By Marissa Gamache | Director of Human Resources and Marketing
The March for Life is a pro-life march that focuses on anti-abortion laws and being a voice for the unborn. On January 27 a crowd of hundreds of thousands gathered in front of the Washington Monument and rallied before marching on the Capitol. This year’s march marked the 43rd year the march has taken place. Junior Sterling Harer was attending a student leadership conference in Washington DC and was able to partake in the March for life.
“I really remember it being so crowded with hundreds of thousands of people all packed together. We wanted to see Vice President Mike Pence speak, but we could not get close enough to even see him on the large screens. We could hear him though, and the crowd was very enthusiastic. I think pro-life advocates are very excited right now because there’s a real chance of advancing pro-life policies in Washington. The people at the rally were very clearly Donald Trump supporters. There were many flags for him there and people were chanting “Donald.” I think they view him as the best chance at implementing anti-abortion laws they have had for a long time. You could definitely tell people were very excited. I had the impression that it was the beginning of a new era in the pro-life movement.”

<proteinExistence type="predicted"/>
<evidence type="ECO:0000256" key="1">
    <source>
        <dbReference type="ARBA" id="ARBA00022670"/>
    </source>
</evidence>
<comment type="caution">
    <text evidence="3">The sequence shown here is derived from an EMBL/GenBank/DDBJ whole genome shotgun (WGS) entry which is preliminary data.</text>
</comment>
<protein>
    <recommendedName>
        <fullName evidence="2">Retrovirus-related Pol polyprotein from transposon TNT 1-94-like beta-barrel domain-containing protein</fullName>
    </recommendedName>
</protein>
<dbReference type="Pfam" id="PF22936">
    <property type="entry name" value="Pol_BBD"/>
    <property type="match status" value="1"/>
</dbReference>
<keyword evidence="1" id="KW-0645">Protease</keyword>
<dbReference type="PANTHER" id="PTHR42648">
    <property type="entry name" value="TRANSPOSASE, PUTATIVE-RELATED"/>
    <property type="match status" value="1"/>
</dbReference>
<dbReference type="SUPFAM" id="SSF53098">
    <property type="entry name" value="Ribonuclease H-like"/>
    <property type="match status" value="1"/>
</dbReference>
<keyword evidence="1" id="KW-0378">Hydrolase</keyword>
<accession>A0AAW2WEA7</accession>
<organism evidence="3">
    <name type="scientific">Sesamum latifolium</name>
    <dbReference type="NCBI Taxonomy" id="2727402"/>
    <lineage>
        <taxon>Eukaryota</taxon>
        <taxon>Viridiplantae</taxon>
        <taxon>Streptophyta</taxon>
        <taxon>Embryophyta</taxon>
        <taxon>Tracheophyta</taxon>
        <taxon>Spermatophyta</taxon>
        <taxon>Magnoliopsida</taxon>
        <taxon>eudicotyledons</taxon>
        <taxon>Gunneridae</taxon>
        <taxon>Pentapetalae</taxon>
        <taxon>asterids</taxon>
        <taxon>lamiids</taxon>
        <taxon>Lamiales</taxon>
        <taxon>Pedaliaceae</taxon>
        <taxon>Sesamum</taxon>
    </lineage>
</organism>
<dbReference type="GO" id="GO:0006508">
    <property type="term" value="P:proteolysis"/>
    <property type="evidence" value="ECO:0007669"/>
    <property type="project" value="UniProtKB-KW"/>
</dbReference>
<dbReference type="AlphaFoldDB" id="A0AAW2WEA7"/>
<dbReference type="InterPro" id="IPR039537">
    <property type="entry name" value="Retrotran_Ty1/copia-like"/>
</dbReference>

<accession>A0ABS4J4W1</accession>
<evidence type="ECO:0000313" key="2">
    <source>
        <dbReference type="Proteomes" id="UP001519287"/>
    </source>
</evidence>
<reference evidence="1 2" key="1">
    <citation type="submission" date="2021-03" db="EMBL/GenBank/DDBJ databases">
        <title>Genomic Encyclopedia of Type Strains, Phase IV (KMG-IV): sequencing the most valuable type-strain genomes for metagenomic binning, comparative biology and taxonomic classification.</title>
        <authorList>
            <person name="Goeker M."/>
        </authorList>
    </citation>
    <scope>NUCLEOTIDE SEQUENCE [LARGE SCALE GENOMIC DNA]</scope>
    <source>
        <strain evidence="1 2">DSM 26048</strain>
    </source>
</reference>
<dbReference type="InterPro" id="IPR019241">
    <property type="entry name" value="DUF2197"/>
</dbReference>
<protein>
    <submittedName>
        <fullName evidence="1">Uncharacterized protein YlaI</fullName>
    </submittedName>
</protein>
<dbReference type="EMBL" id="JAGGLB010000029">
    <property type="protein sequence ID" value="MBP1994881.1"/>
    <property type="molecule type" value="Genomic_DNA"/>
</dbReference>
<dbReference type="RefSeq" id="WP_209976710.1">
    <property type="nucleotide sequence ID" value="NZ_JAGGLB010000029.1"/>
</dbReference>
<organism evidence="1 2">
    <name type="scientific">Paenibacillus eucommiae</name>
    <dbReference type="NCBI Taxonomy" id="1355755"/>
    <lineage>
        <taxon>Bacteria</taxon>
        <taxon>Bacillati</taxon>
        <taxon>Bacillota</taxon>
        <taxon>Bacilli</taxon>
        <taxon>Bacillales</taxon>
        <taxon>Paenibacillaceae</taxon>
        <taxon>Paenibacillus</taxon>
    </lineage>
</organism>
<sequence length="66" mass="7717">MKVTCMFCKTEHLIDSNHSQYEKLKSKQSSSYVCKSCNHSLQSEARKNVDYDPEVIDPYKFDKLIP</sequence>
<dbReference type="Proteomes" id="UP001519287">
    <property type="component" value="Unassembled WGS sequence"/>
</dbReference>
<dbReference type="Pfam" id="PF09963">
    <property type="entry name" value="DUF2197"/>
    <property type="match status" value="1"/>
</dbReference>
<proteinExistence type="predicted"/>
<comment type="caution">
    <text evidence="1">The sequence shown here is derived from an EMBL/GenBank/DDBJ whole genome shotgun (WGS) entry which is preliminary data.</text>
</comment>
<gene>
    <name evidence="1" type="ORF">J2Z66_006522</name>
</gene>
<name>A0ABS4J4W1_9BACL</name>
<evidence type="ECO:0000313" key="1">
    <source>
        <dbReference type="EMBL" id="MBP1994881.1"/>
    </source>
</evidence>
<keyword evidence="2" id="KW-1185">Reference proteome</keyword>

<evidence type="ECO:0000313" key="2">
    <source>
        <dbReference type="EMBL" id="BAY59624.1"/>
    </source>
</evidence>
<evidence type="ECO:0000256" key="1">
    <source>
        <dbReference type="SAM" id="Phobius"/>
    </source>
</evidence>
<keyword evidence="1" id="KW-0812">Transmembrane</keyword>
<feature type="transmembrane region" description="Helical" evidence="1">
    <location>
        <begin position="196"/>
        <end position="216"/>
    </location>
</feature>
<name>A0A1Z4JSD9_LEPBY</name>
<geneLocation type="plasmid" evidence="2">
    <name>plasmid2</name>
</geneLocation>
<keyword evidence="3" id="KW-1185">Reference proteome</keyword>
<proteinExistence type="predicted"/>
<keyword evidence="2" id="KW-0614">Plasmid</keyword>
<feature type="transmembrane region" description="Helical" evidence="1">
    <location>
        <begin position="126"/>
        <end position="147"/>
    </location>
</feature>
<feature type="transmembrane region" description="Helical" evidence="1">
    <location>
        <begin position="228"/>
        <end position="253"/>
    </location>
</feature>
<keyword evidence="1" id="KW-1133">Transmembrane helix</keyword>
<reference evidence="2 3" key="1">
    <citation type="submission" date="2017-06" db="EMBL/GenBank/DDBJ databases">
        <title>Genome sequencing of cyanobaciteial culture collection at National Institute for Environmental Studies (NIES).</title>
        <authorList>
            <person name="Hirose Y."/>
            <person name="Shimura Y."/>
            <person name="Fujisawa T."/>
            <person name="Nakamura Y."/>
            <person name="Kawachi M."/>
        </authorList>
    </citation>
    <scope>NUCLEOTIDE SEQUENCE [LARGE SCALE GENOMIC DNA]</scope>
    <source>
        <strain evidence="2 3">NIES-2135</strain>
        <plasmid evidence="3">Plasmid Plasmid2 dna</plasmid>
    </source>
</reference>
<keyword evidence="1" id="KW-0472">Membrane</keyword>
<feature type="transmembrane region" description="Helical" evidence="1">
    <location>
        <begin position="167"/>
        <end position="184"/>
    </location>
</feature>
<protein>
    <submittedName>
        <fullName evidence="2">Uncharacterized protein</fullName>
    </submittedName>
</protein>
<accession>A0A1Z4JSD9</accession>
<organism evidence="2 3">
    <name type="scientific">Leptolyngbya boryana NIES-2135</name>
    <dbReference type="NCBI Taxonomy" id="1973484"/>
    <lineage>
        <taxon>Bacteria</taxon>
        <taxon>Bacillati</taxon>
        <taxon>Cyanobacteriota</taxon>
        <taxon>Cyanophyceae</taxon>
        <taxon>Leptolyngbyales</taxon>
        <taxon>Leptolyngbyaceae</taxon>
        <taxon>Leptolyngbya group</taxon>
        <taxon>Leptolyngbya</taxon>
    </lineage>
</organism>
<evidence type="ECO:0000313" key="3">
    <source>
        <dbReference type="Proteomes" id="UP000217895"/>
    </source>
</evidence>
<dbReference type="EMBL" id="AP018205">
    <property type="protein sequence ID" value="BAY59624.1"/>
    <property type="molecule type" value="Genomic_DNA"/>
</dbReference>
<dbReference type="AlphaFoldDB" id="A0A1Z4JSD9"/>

Another account of the march is documented by Senior Vika Arand, who was also at the march in DC while attending the same leadership conference.
“The March for Life left me with a sour taste in my mouth. Maybe it was because the last thing we saw in the protest were large images of torn apart baby parts right next to drawings of Satan throwing babies into hells fires. Even though there were warning signs for the images that were up ahead it was hard to ignore the building sized pictures as we walked by them. My perception of this march is highly influenced by my life experience. Throughout my life I have been in circles of those on the far right of this issue and those on the far left. Therefore, walking through masses of Catholics, Anglicans, Protestants and many other denominations that I cannot begin to name, was a bit unsettling. Although I am sure many of these people I walked by were devout Christians, this was the first time I had seen Christians get behind a cause so passionately. Here was the church, from many large denominations, from all across the globe, from all types of backgrounds, coming to protest abortions, an agenda I couldn’t passionately get behind. It was a strange day, walking through crowds of brothers and sisters, fearing saying anything that might provoke them to shame me for my middle stance, for my inability to protest with them. Maybe the bad taste in my mouth wasn’t from the images after all. Instead it was an understanding of what it felt like to be an outsider of the Church today. My hope is that the church will be there for women, immigrants, Black, Native, and Mexican people like it was there for the March for Life.”